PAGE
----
WASHINGTON, D.C. -- Our so-called mainstream media just don't get it. A major, historic announcement was made this week -- and most of the potentates of the press missed it. Maybe that's because it wasn't made during the prurient trials of Scott Peterson, Kobe Bryant or Michael Jackson -- where most of our national press corps seems to have their celebrity-seeking attention focused.
Maybe that's why they weren't paying attention on Monday this week when President George W. Bush announced that as many as 70,000 troops and their families will soon be returning home from the European and Asian theaters. Maybe he made a mistake by saying it to my comrades-in-arms at their annual VFW convention in Cincinnati, because when he gave this stunning announcement, no reporters rushed to their laptops to file a story. They didn't all immediately grab their cell phones to call their editors. None of the big, hotshot television anchors rushed to check the tape. Nope, they just let it go with a yawn. Kind of like A-Rod batting a foul ball into the stands on his first pitch.
There is hope, though. John Kerry must have had a spy in the crowd, and as soon as he heard about the president's redeployment plan, he came out against it. Now that the Democrat presidential candidate has announced his opposition, there's hope. The masters of the media love controversy. Now they can come out against it, too.
Kerry surrogate, Wes Clark, was also paying attention. Air Force One had barely lifted off for Washington before the little general was looking for a microphone to whine that "now is not the time to pull back our forces." Clark ought to try that line on his pal Kerry, who wants to pull U.S. forces out of Iraq where they are needed, instead of out of Europe where they are not.
In his address to the annual VFW convention, President Bush noted that the world has changed dramatically since the post-World War II era, when we needed tens of thousands of U.S. troops in Europe and Korea. The War on Terror has replaced the Cold War. The Middle East has supplanted Europe as the global military hotspot. Meanwhile, U.S. military capabilities have grown exponentially.
Yet Kerry now charges that bringing servicemen and women home from Europe will somehow threaten U.S. national security. Why? Doesn't he trust them? Or was he so "seared" by imaginary events in Vietnam that he didn't notice that the wall has come down, the Evil Empire has collapsed and the Middle East is now the nexus of Global Terror?
More likely, the Kerry critique, delivered on Wednesday to a cool response before the same VFW audience, was simply the same blind, knee-jerk opposition that the Democrats have had for every Bush administration initiative. And therein lies the shame, for what the president has proposed makes imminently good sense given the realities of a New World disorder.
Despite Kerry campaign assertions that the Bush redeployment plan is some kind of "August Surprise," it is in fact the culmination of more than three years of work by Secretary Donald Rumsfeld's Pentagon planners. And -- again contrary to allegations from prominent Democrats -- it is supported by both NATO and South Korean leaders.
They know, if Kerry & Co. do not, that there is no longer a need for 100,000 U.S. military personnel to protect the democracies of Europe. Western Europeans are no longer threatened by legions of Soviets and their satellite soldiers staring at them across the Fulda Gap. The major threat that the Europeans now face is the same enemy that places us at risk: radical Islamic Jihadism.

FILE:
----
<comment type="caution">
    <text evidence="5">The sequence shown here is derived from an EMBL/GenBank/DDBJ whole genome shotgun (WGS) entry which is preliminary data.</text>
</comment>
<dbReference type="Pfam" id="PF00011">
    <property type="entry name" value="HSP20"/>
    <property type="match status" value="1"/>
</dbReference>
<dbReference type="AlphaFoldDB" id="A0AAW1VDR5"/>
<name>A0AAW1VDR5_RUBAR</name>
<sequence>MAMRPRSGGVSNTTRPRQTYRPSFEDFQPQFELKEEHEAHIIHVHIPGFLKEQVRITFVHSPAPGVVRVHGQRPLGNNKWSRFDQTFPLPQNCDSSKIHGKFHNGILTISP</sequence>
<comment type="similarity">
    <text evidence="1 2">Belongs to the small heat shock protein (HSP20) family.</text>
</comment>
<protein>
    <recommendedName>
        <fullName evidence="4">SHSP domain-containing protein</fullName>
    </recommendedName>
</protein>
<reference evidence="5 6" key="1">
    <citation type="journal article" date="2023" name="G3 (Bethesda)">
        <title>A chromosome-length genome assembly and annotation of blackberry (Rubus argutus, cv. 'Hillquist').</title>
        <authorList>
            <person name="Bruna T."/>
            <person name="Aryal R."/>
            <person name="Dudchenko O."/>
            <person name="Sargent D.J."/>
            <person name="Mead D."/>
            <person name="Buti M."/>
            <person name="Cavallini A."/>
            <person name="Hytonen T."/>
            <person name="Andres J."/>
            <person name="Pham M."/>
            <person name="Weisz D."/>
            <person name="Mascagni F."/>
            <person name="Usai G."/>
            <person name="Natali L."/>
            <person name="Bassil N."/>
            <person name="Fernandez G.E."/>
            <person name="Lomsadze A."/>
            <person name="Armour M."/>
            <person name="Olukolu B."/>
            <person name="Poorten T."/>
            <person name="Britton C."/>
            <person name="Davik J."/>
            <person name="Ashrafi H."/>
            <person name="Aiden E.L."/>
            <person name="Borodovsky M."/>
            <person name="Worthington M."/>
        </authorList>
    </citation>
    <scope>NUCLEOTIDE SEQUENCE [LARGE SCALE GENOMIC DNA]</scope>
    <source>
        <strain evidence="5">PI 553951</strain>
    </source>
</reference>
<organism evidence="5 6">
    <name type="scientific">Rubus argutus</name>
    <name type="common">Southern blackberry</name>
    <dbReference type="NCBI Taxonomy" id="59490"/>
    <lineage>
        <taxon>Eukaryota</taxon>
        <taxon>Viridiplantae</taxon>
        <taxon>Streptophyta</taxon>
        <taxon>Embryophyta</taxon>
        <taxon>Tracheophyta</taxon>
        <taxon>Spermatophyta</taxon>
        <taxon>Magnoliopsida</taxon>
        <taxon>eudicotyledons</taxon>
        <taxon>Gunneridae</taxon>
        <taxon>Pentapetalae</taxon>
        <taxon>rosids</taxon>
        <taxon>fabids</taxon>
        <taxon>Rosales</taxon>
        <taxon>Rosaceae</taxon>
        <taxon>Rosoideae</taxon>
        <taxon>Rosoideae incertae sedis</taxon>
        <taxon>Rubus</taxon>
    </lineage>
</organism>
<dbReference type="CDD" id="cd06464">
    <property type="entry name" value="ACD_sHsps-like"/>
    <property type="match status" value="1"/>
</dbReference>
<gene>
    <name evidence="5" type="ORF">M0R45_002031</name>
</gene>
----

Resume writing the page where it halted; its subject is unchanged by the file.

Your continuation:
The president's plan to "thin out" our forces overseas assures that our military is more capable of contending with that threat. In Germany, 30,000 troops trained and equipped to fight a European ground war will be replaced by a brigade of 5,000 equipped with Stryker armored vehicles. This more mobile force will be able to deploy quickly and fight anywhere -- rather than lying in wait in the German countryside for a communist enemy we defeated years ago.
In a conference call coordinated by the Democratic National Committee, Wesley Clark, who should know better, claimed that "this redeployment will do nothing to ease the strain on our overstretched military forces." He's simply wrong. The president's plan is part of a major overhaul of the Army, which will add 10 new mobile combat brigades -- without increasing end strength. Those new brigades will ensure that the men and women fighting the Global War on Terror -- a war that is going to last for a long time no matter who wins this November -- won't have to deploy as often as they do today.
If Kerry and his colleagues truly care about the welfare of the U.S. military, they should applaud President Bush's plan to bring the troops home. Instead, it seems that they are more concerned about appeasing America's most vociferous European critics.
Shortly after the president's announcement, former U.N. ambassador and Kerry advisor Richard Holbrooke claimed that, "A withdrawal weakens the NATO alliance and will inevitably lead to less cooperation with our closest allies."
It sounds like the Kerry camp is less concerned about U.S. national security than about the anxieties of Peter Lang, the mayor of Baumholder in southern Germany, who said that without U.S. troops contributing to the local economy, the town "would bleed to death."
Let's hear the Democrats spin that to the people of an American town that has had a congressionally imposed base closure. It could be as interesting as one of Kerry's Vietnam war stories.